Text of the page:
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Egypt - Friday May 13, 2005

CONVERT LOCKED INTO MENTAL HOSPITAL

Patient must return to Islam to be discharged.

gaser

Gaser Mohammed Mahmoud

May 13 (Compass) -- An Egyptian convert from Islam to Christianity is being held against his will in a Cairo mental hospital, where supervising doctors have told him he must stay unless he recants his faith and returns to Islam.

Gaser Mohammed Mahmoud, 30, was committed to the El-Khanka Hospital for Mental and Neurological Health in early January by his adoptive parents, after they learned he had become a Christian two years earlier.

Since his forced confinement, he reportedly has been beaten, whipped and given potentially fatal injections by hospital personnel.

Locked in Solitary

After a failed escape attempt, Mahmoud was locked into a solitary room for a month by his nurses, who had learned that he was being institutionalized for apostasy. Although he was allowed visitors initially, the hospital has since refused to admit any known Christian acquaintances asking to see him.

Earlier this week, Mahmoud told Compass that he had first admitted to his mother that he was a Christian six months ago. Angered, his father notified local Muslim sheikhs, who in turn reportedly threatened to kill him.

To prevent this, his mother called local state security police inhospitalofficials, who took him into protective custody on a day-time basis, allowing him to return home at night. But at her husband’s insistence, she finally agreed to commit him to the El-Khanka Hospital, located on the northern outskirts of Cairo.

Abandoned at a Church

 

Mahmoud in the hospital

A foundling who was adopted as an infant by the childless Muslim couple, Mahmoud grew up in the Red Sea port city of Suez, 290 miles east of Cairo. Although he does not know the identity of his birth parents, he was told he had been found abandoned in front of a church in Suez.

He finished school and started working, earning good money in an automobile tire workshop. Eventually Mahmoud’s adoptive father became jealous of the young man’s income and had him jailed for a year on accusations of robbery.

Trauma Leads to Jesus

Once he returned home from prison, Mahmoud was so traumatized psychologically that his mother asked some Muslim sheikhs to come and recite the Quran for him. “But I felt like I was getting worse,” Mahmoud said, “until I had a dream of Jesus Christ drawing crosses of light.”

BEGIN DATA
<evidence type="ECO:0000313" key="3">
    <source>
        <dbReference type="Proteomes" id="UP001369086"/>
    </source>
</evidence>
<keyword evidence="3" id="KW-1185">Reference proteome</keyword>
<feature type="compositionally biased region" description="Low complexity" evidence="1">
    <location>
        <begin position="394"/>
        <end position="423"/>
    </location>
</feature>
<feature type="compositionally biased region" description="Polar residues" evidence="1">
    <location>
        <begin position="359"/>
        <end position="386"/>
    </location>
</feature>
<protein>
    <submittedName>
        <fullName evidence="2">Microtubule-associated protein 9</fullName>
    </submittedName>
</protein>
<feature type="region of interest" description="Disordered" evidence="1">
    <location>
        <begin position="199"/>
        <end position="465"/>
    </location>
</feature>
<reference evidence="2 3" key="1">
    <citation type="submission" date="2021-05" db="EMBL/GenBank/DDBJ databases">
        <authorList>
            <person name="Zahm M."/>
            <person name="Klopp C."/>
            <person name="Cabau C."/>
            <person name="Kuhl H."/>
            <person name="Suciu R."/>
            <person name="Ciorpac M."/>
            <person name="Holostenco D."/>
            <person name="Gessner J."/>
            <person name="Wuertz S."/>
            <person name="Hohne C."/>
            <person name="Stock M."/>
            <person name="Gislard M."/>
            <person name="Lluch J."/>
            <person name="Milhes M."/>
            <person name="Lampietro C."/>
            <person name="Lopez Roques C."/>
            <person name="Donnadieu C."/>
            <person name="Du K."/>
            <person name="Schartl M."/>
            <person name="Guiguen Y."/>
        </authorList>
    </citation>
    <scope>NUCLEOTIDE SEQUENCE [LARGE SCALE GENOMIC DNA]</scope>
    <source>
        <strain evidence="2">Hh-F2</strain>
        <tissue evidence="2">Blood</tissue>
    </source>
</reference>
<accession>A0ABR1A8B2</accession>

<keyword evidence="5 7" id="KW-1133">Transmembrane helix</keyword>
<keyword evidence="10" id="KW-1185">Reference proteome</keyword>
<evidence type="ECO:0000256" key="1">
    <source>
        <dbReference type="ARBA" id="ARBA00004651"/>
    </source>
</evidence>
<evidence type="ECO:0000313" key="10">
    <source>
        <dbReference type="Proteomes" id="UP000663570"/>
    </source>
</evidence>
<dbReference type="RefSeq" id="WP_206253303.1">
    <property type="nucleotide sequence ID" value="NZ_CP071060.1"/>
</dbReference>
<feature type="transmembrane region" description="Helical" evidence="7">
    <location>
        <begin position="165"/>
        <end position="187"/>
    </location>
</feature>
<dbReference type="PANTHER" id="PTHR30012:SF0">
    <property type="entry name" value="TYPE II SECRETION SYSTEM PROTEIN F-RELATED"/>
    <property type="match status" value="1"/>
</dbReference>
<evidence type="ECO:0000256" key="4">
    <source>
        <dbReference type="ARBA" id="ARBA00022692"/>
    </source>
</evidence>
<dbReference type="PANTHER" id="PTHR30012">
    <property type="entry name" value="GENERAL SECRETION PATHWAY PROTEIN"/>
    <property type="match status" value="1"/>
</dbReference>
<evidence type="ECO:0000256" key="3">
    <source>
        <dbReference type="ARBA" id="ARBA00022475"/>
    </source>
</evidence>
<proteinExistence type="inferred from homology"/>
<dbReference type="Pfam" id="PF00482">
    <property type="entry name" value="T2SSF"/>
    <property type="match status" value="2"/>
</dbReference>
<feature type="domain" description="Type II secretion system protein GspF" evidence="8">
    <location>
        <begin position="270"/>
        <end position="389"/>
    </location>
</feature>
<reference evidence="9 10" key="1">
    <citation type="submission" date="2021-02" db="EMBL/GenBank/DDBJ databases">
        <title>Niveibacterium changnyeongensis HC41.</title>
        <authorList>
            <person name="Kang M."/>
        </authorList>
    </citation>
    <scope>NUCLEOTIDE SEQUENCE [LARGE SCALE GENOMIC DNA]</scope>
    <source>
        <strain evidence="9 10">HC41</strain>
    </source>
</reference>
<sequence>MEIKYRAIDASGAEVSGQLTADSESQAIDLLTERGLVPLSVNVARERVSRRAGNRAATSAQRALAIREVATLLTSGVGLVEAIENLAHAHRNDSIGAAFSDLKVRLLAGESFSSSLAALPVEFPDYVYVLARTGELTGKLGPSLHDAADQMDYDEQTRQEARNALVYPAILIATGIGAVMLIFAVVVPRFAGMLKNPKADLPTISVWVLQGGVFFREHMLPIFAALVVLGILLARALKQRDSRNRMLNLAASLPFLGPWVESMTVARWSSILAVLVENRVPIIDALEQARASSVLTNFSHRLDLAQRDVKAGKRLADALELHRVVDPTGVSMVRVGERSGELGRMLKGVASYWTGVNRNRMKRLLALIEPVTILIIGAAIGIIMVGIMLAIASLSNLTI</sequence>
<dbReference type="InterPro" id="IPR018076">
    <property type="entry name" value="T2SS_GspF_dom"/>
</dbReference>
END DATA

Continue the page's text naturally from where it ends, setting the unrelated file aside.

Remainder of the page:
The distraught young man began to read about Jesus. Soon afterward, a Muslim neighbor advised him to listen to Christian radio programs broadcast from Monte Carlo. As his understanding of the Christian faith grew, Mahmoud began attending a small home fellowship of Christians.

At one point, he went to a nearby village and met with a Coptic monk, who advised him to keep quiet about his belief in Christ. But he said that eventually, “My new love for Jesus pushed me to talk with my mother about it.”

Scoffing at his enthusiasm for Christianity, his mother retorted that even a Coptic priest’s wife had recently embraced Islam, referring to a highly publicized incident last December when the Coptic Christian community accused a Muslim of abducting and trying to convert the middle-hospitalaged woman.

“At that point, I told her, ‘I’m a Christian,’” Mahmoud said. He admitted that he had gone so far as to draw a cross on the walls of their apartment.

 

El-Khanka Hospital

So with the assistance of local state security police, Mahmoud’s mother bowed to her husband’s pressure and committed their son to forced confinement in the El-Khanka Hospital on January 10.

“Muslim Fanatic” Doctor

Under the supervision of Dr. Mohsen, director of the hospital’s medical committee, Mahmoud was subjected to psychiatric examination and placed in Section Three, a closed ward for mental patients.

He has remained there ever since, under the care of a woman physician identified only as Dr. Nevine. Sources who have visited Mahmoud described Dr. Nevine as a “fanatic Muslim” who had treated him “badly” for deserting Islam.

“You won’t get out of here until you change your mind,” she reportedly told Mahmoud. He has not been allowed to leave his assigned ward for the past three months, nor has he been able to learn the names of the medications he is given every morning and evening.

Egypt’s Muslim citizens do not have the legal right to change their religion, although non-Muslims are allowed freely to convert to Islam and change their official religious identity. Officers of Egypt’s State Security Investigation regularly harass, interrogate and sometimes arrest Muslims suspected to have converted to Christianity.

Cairo’s El-Khanka Hospital earned international notoriety in 1997, when an escaped patient claimed he had bribed his way out of the mental institution to launch a terrorist attack in Cairo which killed nine German tourists and their Egyptian driver.

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